"Badlands bar is closed," the brief post reads. "Later this fall a new bar, under new ownership, will open in the Badlands location. The name of the new bar and other details will be announced later, closer to the opening date."
The post further explains that the opening of the new bar will be contingent on "COVID-19 mandates."
Badlands, along with Toad Hall across the street and Hamburger Mary's around the corner, was owned for many years by neighborhood businessman Les Natali, and Natali has not offered any comment on the closure.
Natali has been dogged by accusations of racism that go back to 2004, when he owned the bar Pendulum that was in the Toad Hall space, which catered to Black gay men. Badlands became the center of protests when patrons of color claimed that they were turned away by bouncers and told to go to Pendulum across the street. As the Bay Area Reporter recalls, Badlands was then the subject of a Human Rights Commission report in 2005, though the report was never made official because the commission's director at the time never signed off on it.
Natali responded to the BAR regarding that report in early June, when Badlands was again being called out by activists for racism, saying that the 16-year-old claims "were found without merit and were dropped." Natali added, "We welcome people of all races and all colors and we probably have the largest, most diverse clientele of any bar in the Castro."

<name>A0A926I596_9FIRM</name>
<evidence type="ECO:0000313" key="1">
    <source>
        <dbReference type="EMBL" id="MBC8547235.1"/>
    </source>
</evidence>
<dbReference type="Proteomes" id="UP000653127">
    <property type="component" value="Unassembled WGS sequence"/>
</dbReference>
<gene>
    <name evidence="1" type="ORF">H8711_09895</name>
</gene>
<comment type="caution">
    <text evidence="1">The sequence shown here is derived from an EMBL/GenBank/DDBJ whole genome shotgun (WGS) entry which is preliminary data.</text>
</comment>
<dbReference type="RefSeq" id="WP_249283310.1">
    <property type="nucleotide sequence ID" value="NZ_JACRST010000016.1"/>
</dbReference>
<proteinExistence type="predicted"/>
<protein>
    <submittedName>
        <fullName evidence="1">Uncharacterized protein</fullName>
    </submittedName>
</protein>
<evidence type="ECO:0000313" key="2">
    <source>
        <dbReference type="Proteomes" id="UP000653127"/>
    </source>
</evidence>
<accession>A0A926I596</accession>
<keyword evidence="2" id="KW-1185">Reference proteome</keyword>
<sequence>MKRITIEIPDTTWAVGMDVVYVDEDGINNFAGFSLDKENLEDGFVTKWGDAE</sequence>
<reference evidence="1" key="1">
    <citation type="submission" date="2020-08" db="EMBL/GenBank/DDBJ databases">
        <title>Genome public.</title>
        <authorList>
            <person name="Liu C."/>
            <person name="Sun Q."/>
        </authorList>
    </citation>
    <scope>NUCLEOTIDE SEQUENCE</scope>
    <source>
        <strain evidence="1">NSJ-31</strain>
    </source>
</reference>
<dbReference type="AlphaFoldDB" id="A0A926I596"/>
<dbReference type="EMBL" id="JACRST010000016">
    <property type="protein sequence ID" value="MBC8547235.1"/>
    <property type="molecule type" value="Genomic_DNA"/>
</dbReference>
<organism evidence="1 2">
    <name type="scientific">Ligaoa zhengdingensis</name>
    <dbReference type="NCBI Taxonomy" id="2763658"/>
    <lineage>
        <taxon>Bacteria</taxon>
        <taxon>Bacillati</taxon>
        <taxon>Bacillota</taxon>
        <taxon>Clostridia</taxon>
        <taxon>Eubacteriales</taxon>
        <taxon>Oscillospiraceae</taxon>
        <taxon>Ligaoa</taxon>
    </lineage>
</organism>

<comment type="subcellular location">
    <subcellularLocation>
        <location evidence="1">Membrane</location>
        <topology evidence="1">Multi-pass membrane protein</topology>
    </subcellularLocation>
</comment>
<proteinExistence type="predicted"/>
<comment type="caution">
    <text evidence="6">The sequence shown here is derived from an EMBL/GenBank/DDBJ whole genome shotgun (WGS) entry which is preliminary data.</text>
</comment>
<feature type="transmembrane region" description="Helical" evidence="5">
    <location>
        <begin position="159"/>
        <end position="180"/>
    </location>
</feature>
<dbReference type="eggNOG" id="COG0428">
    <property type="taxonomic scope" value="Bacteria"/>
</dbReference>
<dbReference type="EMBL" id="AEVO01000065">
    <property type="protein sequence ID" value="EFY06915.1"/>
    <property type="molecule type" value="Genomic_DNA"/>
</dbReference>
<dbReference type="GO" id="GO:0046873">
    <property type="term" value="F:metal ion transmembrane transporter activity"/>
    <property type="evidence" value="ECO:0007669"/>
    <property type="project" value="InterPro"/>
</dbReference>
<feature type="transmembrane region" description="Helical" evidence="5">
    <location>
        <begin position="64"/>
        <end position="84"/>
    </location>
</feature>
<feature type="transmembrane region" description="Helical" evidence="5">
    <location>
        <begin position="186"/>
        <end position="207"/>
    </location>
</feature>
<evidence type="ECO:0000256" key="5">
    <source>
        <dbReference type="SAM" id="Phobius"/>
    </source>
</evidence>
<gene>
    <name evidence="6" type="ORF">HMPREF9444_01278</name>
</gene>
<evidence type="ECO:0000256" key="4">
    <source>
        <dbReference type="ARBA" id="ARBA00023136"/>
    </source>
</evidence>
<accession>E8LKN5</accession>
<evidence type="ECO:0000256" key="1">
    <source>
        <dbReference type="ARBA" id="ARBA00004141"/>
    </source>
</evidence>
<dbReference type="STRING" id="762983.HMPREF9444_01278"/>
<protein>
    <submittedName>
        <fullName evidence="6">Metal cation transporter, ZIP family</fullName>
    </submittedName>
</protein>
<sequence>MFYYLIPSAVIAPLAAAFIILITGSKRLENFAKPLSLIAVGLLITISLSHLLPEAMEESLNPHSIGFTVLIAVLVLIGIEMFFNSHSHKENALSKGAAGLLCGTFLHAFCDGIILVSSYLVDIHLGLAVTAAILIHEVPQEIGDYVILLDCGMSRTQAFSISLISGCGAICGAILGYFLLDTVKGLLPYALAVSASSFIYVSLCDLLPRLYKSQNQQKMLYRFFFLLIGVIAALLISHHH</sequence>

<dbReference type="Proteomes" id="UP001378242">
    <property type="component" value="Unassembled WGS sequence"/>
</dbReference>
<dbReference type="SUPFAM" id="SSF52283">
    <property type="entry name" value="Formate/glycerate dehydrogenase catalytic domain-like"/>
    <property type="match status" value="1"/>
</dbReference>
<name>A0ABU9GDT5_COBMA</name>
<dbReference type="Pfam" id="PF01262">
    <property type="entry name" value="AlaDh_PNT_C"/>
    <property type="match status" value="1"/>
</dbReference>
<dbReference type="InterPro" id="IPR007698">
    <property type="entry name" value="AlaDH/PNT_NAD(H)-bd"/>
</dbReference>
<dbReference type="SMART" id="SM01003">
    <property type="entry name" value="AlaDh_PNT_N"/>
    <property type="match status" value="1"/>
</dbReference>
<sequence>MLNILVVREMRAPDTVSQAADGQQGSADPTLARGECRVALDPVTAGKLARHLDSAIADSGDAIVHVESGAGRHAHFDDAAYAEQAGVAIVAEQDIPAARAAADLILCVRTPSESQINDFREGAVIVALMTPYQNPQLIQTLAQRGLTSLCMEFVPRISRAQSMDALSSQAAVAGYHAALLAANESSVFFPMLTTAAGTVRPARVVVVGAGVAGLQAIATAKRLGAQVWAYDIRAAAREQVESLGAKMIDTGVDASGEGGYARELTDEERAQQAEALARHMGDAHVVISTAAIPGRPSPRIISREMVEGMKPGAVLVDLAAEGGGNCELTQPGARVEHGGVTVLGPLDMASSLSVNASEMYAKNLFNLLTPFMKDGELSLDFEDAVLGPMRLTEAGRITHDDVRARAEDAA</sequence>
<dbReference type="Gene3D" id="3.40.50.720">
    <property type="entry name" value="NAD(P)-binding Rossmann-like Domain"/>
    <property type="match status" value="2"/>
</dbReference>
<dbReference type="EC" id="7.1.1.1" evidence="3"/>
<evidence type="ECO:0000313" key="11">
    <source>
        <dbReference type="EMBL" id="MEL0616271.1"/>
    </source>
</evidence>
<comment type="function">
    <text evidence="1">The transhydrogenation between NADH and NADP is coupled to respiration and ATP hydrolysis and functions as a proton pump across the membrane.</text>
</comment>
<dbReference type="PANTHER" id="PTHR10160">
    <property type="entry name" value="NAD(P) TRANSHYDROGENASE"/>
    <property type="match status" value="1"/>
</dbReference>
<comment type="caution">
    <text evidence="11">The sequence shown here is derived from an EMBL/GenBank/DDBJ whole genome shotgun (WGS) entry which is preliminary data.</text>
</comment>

He's likely correct on the latter statement — Badlands was, in recent years, highly diverse in its clientele. But nonetheless, those accusations never really went away — and indeed the bar's Wikipedia page mentions that Human Rights Commission report and little else about its history. The website SFGayHistory notes the racism accusations as well.
Badlands opened in 1975 in somewhat different form than its most recent, video-screen-filled incarnation. After briefly opening as the topically named Watergate West in 1973, the bar/restaurant was rechristened as Badlands in 1975 and originally served brunch and dinner. It took on a rustic, vaguely western aesthetic into the 1980s, with license plates on the walls and sawdust on the floor. Natali purchased the bar in 1999 and remodeled it into a dance bar where Britney, Whitney, Gaga, and Madonna were played on repeat, and where a dozen people were always forgetting their coats in coat-check and wandering off into the night.
Stay tuned for details about the new ownership and name.